View clinical trials related to Unspecified Childhood Solid Tumor, Protocol Specific.Filter by:
This randomized phase III trial studies flexible administration of filgrastim after combination chemotherapy to see how well it works compared to fixed administration of filgrastim in decreasing side effects of chemotherapy in younger patients with cancer. Cancer chemotherapy frequently results in neutropenia (low blood counts) when patients are susceptible to severe infections. A medicine called G-CSF (filgrastim) stimulates bone marrow and daily filgrastim shots are commonly used to shorten neutropenic periods and decrease infections after chemotherapy. Since filgrastim is customarily used on a fixed schedule starting early after chemotherapy and there are data that early doses may not be needed, this study tests new flexible schedule of filgrastim to optimize its use by reducing the number of painful shots, cost of treatment, and filgrastim side effects in children with cancer receiving chemotherapy.
This clinical trial studies sirolimus in treating patients with solid tumors that are metastatic or cannot be removed by surgery. Sirolimus may stop the growth of tumor cells by blocking some of the enzymes needed for cell growth
This phase I trial studies the side effects and best dose of MORAb-004 in treating young patients with recurrent or refractory solid tumors or lymphoma. Monoclonal antibodies, such as MORAb-004, can block cancer growth in different ways. Some block the ability of cancer to grow and spread. Others find cancer cells and help kill them or carry cancer-killing substances to them
This phase I trial studies the side effects and the best dose of crizotinib giving together with combination chemotherapy in treating younger patients with relapsed or refractory solid tumors or anaplastic large cell lymphoma. Crizotinib may stop the growth of tumor or cancer cells by blocking some of the enzymes needed for cell growth. Drugs used in chemotherapy, such as cyclophosphamide, topotecan hydrochloride, dexrazoxane hydrochloride, doxorubicin hydrochloride, and vincristine sulfate, work in different ways to stop the growth of cancer cells, either by killing the cells or by stopping them from dividing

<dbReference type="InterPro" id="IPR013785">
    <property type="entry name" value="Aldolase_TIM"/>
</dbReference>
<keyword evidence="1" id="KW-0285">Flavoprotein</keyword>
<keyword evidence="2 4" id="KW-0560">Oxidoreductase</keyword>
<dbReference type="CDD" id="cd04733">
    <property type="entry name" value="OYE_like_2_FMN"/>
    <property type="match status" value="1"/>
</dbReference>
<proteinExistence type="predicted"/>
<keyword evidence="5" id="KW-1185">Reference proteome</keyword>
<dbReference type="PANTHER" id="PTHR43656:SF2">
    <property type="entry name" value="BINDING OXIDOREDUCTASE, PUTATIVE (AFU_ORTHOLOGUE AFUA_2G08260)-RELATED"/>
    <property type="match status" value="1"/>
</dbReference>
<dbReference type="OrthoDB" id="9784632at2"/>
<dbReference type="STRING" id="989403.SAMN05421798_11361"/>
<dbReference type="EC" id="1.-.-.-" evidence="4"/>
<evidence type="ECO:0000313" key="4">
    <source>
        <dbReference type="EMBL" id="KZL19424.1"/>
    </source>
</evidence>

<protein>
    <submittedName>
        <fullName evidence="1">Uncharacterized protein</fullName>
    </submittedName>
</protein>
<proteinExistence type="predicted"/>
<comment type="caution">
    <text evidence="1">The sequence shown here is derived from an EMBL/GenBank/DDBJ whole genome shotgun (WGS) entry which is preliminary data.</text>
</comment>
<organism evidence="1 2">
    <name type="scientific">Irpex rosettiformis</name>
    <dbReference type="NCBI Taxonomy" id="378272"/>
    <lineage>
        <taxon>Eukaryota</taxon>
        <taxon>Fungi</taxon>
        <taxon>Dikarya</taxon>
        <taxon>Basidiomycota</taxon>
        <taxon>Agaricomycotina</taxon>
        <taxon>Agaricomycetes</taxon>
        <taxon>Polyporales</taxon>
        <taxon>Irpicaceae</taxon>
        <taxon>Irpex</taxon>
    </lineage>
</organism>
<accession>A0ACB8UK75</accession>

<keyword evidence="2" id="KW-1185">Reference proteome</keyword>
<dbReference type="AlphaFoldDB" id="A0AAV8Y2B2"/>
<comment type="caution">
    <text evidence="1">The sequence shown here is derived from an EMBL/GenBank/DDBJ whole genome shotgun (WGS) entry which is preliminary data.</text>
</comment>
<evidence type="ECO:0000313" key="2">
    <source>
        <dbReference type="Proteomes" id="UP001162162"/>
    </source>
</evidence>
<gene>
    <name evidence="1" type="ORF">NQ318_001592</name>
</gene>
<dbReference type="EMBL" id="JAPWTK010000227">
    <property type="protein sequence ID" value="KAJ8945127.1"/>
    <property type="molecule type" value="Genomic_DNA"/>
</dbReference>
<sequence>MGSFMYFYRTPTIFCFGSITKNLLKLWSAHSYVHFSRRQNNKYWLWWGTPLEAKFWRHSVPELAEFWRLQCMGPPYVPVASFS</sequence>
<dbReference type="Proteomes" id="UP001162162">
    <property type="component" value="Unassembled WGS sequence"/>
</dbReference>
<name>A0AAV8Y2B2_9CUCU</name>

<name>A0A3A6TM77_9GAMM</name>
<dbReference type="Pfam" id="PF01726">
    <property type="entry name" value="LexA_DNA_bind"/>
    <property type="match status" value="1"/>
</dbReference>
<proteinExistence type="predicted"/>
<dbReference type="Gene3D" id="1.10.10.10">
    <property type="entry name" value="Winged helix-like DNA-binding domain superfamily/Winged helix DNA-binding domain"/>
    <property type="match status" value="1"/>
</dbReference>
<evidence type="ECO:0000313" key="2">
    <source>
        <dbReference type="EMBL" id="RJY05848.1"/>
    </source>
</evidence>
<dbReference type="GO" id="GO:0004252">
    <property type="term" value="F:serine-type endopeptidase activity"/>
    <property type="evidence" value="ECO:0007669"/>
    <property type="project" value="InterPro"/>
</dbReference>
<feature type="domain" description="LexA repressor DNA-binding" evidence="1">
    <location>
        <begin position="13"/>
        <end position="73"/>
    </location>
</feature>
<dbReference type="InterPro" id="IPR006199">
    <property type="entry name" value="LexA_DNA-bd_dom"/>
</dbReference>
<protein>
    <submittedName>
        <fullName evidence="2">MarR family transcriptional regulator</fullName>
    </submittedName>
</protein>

This pilot clinical trial studies intensity-modulated radiation therapy (IMRT) in treating younger patients with lung metastases. Specialized radiation therapy that delivers a high dose of radiation directly to the tumor may kill more tumor cells and cause less damage to normal tissue.
This clinical trial studies positron emission tomography (PET)/magnetic resonance imaging (MRI) in patients undergoing PET/computed tomography (CT). Diagnostic procedures, such as PET/MRI, may help doctors diagnose cancer or help doctors predict a patient's response to treatment
RATIONALE: Acupressure wristbands may prevent or reduce nausea and caused by chemotherapy. It is not yet known whether standard care is more effective with or without acupressure wristbands in controlling acute and delayed nausea. PURPOSE: This randomized phase III trial is studying how well acupressure wristbands work with or without standard care in controlling nausea in young patients receiving highly emetogenic chemotherapy.
This randomized phase III trial is studying how well Caphosol rinse works in preventing mucositis in young patients undergoing autologous or donor stem cell transplant. Supersaturated calcium phosphate (Caphosol) rinse may be able to prevent mucositis, or mouth sores, in patients undergoing stem cell transplant.
RATIONALE: Imetelstat sodium may stop the growth of tumor cells by blocking some of the enzymes needed for cell growth. PURPOSE: This phase I clinical trial is studying the side effects and best dose of imetelstat sodium in treating young patients with refractory or recurrent solid tumors or lymphoma.
This phase I trial studies the side effects and the best dose of viral therapy in treating young patients with solid tumors that have come back or that have not responded to standard therapy. Some tumors have cells with a genetic weakness that makes them unable to fight off a virus called wild-type reovirus. The virus causes cells with this weakness to die, and may therefore be able to kill tumor cells without damaging normal cells. Cyclophosphamide is a drug used in chemotherapy that stops tumor cells from dividing and causes them to die. Giving wild-type reovirus together with cyclophosphamide may kill more tumor cells.